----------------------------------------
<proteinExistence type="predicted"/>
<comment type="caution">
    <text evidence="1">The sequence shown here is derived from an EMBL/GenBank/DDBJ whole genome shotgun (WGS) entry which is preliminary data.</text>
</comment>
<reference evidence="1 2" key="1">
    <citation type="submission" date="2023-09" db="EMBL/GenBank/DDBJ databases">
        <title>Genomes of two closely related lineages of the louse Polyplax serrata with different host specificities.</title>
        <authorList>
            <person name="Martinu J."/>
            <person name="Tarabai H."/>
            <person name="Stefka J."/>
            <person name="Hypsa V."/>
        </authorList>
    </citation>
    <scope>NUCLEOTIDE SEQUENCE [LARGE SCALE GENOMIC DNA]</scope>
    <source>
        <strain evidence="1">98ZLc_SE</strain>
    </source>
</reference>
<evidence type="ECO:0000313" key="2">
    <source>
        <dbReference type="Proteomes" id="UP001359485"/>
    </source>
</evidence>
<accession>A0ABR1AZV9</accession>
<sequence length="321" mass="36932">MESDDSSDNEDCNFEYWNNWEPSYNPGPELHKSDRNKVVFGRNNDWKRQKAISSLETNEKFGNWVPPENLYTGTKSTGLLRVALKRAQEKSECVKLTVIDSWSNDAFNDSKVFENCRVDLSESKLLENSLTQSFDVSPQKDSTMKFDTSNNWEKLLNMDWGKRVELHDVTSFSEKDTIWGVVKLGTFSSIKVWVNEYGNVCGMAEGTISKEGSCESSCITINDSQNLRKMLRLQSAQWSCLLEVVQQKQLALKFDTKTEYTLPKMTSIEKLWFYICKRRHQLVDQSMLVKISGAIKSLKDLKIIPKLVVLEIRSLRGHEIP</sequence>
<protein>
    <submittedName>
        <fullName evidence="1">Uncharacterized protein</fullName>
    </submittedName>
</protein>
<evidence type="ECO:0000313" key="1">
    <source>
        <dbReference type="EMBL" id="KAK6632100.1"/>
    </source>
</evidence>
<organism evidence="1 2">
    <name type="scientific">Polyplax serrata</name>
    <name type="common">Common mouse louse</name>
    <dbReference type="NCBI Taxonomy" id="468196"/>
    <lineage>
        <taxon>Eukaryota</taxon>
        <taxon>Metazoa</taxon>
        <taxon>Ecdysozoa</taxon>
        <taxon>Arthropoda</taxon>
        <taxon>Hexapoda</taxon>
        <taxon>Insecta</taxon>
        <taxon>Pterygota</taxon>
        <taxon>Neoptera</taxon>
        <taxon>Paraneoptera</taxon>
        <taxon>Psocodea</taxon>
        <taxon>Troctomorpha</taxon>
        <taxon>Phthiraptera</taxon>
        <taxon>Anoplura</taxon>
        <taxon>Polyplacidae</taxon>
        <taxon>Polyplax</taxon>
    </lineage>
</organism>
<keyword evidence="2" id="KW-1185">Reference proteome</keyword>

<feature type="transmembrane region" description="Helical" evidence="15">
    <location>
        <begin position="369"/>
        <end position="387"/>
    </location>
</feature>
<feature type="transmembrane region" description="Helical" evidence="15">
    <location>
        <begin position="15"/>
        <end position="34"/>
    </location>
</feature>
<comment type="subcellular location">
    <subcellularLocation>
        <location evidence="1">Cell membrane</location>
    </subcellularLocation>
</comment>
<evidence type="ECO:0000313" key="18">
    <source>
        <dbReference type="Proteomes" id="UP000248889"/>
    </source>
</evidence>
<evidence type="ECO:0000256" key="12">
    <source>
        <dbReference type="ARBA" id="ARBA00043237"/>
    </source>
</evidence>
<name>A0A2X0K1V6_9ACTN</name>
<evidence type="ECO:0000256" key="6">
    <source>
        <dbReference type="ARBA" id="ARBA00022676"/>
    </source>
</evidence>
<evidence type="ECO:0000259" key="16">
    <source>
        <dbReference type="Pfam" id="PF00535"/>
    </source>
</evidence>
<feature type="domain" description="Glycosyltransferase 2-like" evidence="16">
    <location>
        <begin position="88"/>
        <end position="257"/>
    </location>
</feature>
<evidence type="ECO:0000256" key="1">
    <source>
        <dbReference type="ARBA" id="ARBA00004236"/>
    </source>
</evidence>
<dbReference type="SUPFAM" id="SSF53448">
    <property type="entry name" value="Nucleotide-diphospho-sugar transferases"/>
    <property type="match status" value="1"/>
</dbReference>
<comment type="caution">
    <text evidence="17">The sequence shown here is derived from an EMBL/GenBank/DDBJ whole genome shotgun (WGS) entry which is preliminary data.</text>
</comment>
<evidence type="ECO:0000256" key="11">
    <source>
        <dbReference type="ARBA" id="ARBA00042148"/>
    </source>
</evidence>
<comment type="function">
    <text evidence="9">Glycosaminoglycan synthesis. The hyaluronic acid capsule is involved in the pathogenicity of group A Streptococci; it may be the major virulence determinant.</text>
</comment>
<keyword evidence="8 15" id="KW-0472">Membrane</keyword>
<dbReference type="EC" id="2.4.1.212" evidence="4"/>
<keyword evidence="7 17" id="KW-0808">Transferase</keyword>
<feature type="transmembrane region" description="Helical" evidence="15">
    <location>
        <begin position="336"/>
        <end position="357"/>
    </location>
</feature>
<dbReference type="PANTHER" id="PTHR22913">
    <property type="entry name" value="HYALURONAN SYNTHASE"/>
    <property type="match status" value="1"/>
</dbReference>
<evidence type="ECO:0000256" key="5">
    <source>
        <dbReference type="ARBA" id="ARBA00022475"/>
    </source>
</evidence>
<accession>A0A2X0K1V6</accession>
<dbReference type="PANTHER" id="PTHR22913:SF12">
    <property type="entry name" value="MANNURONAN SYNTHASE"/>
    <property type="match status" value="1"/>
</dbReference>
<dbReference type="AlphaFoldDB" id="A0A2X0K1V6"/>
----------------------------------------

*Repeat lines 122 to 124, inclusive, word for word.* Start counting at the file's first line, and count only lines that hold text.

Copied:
    <text evidence="9">Glycosaminoglycan synthesis. The hyaluronic acid capsule is involved in the pathogenicity of group A Streptococci; it may be the major virulence determinant.</text>
</comment>
<keyword evidence="8 15" id="KW-0472">Membrane</keyword>